Sensitive data exposure: What is it and how it’s different from a data breach
Your personal information can be exposed in different ways. Sensitive data exposure is one way. A data breach is another. Here’s what you need to know.
What is sensitive data exposure?
Sensitive data exposure occurs when an application, company, or other entity inadvertently exposes personal data. Sensitive data exposure differs from a data breach, in which an attacker accesses and steals information.
Sensitive data exposure occurs as a result of not adequately protecting a database where information is stored. This might be a result of a multitude of things such as weak encryption, no encryption, software flaws, or when someone mistakenly uploads data to an incorrect database.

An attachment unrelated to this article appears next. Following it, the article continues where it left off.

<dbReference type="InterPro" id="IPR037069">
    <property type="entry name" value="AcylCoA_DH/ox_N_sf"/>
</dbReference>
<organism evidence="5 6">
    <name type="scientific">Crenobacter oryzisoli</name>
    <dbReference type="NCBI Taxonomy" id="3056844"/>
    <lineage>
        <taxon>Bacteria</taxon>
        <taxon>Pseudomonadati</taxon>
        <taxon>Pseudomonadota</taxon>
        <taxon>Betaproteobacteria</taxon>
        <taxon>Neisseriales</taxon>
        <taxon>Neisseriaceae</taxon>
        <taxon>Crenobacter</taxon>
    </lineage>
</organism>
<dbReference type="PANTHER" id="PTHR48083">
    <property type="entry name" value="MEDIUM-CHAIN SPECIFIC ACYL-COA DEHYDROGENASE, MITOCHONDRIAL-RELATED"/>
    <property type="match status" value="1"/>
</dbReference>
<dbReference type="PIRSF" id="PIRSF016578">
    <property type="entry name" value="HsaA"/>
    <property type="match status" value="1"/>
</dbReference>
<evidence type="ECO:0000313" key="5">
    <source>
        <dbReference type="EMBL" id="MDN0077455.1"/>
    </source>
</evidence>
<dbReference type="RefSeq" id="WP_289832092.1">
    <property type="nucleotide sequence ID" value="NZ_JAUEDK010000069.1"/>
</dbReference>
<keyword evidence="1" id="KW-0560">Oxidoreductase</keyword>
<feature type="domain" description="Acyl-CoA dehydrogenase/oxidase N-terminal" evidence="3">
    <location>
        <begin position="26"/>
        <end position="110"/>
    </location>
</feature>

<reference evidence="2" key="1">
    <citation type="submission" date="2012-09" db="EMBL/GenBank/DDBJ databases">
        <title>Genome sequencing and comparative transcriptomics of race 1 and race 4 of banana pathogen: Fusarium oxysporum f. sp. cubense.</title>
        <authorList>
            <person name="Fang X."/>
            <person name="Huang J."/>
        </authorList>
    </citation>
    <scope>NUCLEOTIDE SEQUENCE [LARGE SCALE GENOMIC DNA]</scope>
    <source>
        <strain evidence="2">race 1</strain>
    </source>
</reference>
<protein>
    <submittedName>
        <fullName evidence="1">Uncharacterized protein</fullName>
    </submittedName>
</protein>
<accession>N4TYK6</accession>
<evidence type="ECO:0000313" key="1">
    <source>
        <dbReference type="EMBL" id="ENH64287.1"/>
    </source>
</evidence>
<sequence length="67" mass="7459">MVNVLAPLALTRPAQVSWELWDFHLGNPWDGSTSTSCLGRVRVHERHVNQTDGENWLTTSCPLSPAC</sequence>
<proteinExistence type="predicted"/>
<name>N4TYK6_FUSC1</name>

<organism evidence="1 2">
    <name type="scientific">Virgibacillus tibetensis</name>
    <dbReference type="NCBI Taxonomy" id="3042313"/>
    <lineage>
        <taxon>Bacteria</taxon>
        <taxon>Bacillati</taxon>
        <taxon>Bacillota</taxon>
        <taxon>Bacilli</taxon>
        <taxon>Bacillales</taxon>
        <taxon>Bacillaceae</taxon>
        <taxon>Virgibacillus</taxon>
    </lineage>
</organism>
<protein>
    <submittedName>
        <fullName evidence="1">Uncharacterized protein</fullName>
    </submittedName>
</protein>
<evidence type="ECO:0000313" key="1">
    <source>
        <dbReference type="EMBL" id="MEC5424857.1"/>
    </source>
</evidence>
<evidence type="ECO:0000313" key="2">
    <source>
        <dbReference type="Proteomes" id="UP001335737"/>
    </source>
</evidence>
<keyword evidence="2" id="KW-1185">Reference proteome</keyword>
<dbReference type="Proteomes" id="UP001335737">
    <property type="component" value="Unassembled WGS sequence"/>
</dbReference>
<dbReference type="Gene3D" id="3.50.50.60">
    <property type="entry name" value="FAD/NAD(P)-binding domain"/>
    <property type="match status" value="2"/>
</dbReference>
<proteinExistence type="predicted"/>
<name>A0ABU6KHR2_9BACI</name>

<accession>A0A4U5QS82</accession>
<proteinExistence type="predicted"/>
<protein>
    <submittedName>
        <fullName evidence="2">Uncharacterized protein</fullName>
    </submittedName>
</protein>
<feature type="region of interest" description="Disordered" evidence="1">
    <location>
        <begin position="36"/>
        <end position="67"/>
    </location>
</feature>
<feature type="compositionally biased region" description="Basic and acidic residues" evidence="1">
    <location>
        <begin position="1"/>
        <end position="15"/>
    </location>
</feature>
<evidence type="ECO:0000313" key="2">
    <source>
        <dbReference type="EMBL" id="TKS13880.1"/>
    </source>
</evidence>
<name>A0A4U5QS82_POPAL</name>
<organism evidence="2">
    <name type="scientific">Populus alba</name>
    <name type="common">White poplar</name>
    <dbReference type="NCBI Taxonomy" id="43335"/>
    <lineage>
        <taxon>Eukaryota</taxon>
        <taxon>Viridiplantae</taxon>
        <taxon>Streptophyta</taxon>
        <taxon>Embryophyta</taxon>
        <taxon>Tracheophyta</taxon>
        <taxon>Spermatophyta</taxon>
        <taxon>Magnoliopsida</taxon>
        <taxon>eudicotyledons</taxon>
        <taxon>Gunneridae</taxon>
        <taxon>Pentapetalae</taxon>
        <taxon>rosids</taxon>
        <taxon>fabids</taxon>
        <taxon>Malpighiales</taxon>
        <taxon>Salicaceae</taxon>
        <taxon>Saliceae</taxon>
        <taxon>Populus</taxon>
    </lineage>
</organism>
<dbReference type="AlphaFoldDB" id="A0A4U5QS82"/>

Different types of data can be exposed in a sensitive data exposure. Banking account numbers, credit card numbers, healthcare data, session tokens, Social Security number, home address, phone numbers, dates of birth, and user account information such as usernames and passwords are some of the types of information that can be left exposed.
How does data exposure differ from a data breach?
A data breach is a security incident in which information is accessed without authorization.
Hackers seek out personally identifiable information and other data in order to steal money, compromise identities, or sell over the dark web. Data can be targeted to be stolen, modified, or destroyed.
Data exposure is when data is left exposed in a database or server for anyone to see. Sensitive data can be exposed when configuration details for systems and applications are left unsecured online.
How applications are vulnerable to data exposure
Data exposure can be linked to how a company handles certain information. Sometimes, sensitive data can be found stored in plain text documents.
If websites don’t use SSL and don’t have HTTPS security on web pages that store information, data may be at risk of being exposed.